Should Ireland lose to Scotland some people are going to blame Wayne Barnes.
That's a given. Even if the score is 40-0, there'll still be a cohort bad-mouthing the English referee
Barnes is to take charge of the World Cup clash on Sunday in Yokohama and has something of a poor reputation on these shores.
Funnily enough, most of that stems from a game Ireland won, the 2009 Grand Slam decider in Wales, but had Stephen Jones' shot from halfway had an extra two yards on it then the poor man would never have been forgiven for correctly awarding a penalty against Ireland in the last play of the game.
"You can't think about the consequences, you don’t have time. You just referee what’s in front of you," said Barnes, an Emirates ambassador, of that particular grievance.
Three years later he blew for a dangerous tackle by Stephen Ferris and Wales kicked a late winner in their Six Nations clash in Dublin.
In 2015 he was again blamed for a championship defeat in Cardiff. Ireland blew it themselves but with Barnes in the middle a useful excuse was found by some.
He is, of course, only applying the laws and points out that he has never put his hands in a ruck and never strayed offside during a game, and it's not his fault if a players chooses to do so.
Speaking to RTE Sport ahead of the tournament, Barnes says that the teams will know the officials' approach ahead of kick-off.
"Alain Rolland, head of officiating, has been in with all the teams already," he said.
"He's been in with the Irish and the Scots teams to explain how the games will be refereed during the World Cup.
"We'll also meet the team coaches when we get to Tokyo, I think on the Monday before the opening match.
"So all the referees and coaches will be in the same room discussing the different elements and how the coaches want the games refereed.
"Because it's not just referees telling the coaches 'this is how the game will be refereed'.
"It's us as a group – referees, players, coaches – saying this is how we can make a really nice product. This is how we can make this Rugby World Cup the best in history.
"So when I go into the changing rooms in Yokohama there won't be any surprises. It will be, 'how are you and can we check the studs. Enjoy the game.'"
After the All-Ireland hurling final, referee James Owens was accused by some of spoiling the game by sending off Kilkenny's Richie Hogan for striking Cathal Barrett of Tipperary towards the end of the first half.
After dolling out €90 some disgruntled fans would maintain that they are due half of that sum back because the man in the middle had 'ended the game as a contest' or some such nonsense.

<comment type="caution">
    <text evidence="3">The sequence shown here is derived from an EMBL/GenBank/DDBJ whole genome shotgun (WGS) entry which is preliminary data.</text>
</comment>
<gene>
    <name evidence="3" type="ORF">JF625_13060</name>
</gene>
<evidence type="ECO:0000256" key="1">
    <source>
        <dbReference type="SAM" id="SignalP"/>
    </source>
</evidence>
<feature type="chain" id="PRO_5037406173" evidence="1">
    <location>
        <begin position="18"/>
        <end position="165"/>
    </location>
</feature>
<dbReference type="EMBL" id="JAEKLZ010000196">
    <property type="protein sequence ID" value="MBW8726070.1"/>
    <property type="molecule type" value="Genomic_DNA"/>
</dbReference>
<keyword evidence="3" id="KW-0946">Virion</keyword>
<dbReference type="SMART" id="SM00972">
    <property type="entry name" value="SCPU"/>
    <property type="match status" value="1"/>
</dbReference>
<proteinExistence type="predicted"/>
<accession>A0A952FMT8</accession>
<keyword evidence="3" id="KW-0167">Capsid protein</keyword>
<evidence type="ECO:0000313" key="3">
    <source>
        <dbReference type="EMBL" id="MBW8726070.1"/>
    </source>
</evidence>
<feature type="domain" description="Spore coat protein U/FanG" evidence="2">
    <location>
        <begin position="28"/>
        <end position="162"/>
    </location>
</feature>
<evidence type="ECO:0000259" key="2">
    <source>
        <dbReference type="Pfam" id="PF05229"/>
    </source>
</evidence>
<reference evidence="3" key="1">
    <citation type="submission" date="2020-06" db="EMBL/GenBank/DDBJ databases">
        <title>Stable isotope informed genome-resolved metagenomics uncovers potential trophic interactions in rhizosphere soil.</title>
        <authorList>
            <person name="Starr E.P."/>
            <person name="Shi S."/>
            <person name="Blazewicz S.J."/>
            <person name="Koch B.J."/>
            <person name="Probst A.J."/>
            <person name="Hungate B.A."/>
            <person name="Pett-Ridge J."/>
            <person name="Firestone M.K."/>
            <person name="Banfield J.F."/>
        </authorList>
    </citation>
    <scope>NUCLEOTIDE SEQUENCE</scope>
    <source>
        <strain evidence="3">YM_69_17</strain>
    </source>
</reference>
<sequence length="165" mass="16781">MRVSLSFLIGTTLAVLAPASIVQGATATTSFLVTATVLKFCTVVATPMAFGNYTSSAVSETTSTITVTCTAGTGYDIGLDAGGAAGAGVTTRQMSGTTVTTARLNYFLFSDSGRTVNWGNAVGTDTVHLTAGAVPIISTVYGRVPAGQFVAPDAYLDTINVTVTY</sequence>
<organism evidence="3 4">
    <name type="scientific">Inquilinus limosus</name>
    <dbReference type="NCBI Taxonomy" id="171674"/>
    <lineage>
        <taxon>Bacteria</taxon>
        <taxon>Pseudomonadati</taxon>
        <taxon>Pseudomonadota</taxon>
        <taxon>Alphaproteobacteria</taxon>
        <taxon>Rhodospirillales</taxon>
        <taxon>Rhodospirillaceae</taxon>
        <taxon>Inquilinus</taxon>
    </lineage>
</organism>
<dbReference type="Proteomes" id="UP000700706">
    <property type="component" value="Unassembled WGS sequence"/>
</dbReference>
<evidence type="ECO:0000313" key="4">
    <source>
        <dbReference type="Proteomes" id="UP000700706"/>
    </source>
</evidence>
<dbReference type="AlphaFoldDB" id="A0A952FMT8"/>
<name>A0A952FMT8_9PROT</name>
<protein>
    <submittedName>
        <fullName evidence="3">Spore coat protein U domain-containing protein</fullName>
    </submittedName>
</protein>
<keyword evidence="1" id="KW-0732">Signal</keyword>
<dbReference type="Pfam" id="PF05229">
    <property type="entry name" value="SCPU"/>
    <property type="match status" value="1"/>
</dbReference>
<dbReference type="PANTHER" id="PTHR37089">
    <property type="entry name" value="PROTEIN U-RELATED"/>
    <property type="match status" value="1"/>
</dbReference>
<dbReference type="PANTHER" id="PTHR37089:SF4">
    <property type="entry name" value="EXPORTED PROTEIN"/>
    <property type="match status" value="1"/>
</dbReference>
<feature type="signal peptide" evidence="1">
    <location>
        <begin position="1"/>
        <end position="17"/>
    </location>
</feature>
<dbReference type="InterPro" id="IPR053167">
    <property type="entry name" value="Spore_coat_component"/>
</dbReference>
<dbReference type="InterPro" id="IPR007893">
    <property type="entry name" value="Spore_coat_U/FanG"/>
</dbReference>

That sort of logic rings hollow for the 47-year-old Gloucestershire man.
"If we've got any doubt as referees we’re not going to be sending players off," he says.
"[But] if someone runs up in the first minute of Scotland versus Ireland and kicks someone in the head then I’m not going to think about spoiling the game.
"It’s not me that’s spoiled the game."
Meanwhile, Barnes, who works as a barrister, has urged fans to have patience with the new Video Assistant Referee (VAR) system, which has been used in England's Premier League for the first time this season.
Barnes' refereeing career started before the introduction of Television Match Officials (TMO) and while he admits the template isn't exactly the same, he has seen first hand how it has improved rugby union.
He said: "It can't be right that you are sitting in the Aviva Stadium and there's been a controversial decision in the corner: was he in touch, was he not? the referee's given a try and then 10 seconds later the whole stadium knows that that's wrong.
"The referee couldn't do anything about it in the past.
"We, as a sport, said that's not good enough, let's bring in technology to help us and that's evolved over the last 12 or 13 years.
"Let's get those big decisions right. That's continued to evolve but we've gone a long way to make sure that the right team wins rather than the team that gets the benefit of a wrong decision.
"It has to be right that sports are grown up enough to say, 'we want the right decision'"
"Football is at the start of that journey, they've been doing a lot of work. I've been in with the refs to help them understand the challenges we have – who do you put in the box, what decisions do you come for, what is a clear mistake?
"But it has to be right that sports are grown up enough to say, 'we want the right decision', not a decision that is debatable afterwards.
"If a player is offside and scores it shouldn't be a goal, if a player should be sent off because he's kicked someone in the knee, and the referee hasn't seen it, then he should be sent off.
"It's all those things so the referee isn't the talking point after the game, the game should be the talking point."
Follow Ireland v Scotland on Sunday (kick-off 8.45am) via the live blog on RTÉ.ie/Sport and the News Now App, watch live on RTÉ2 from 8am or listen to live match commentary on RTÉ Radio 1.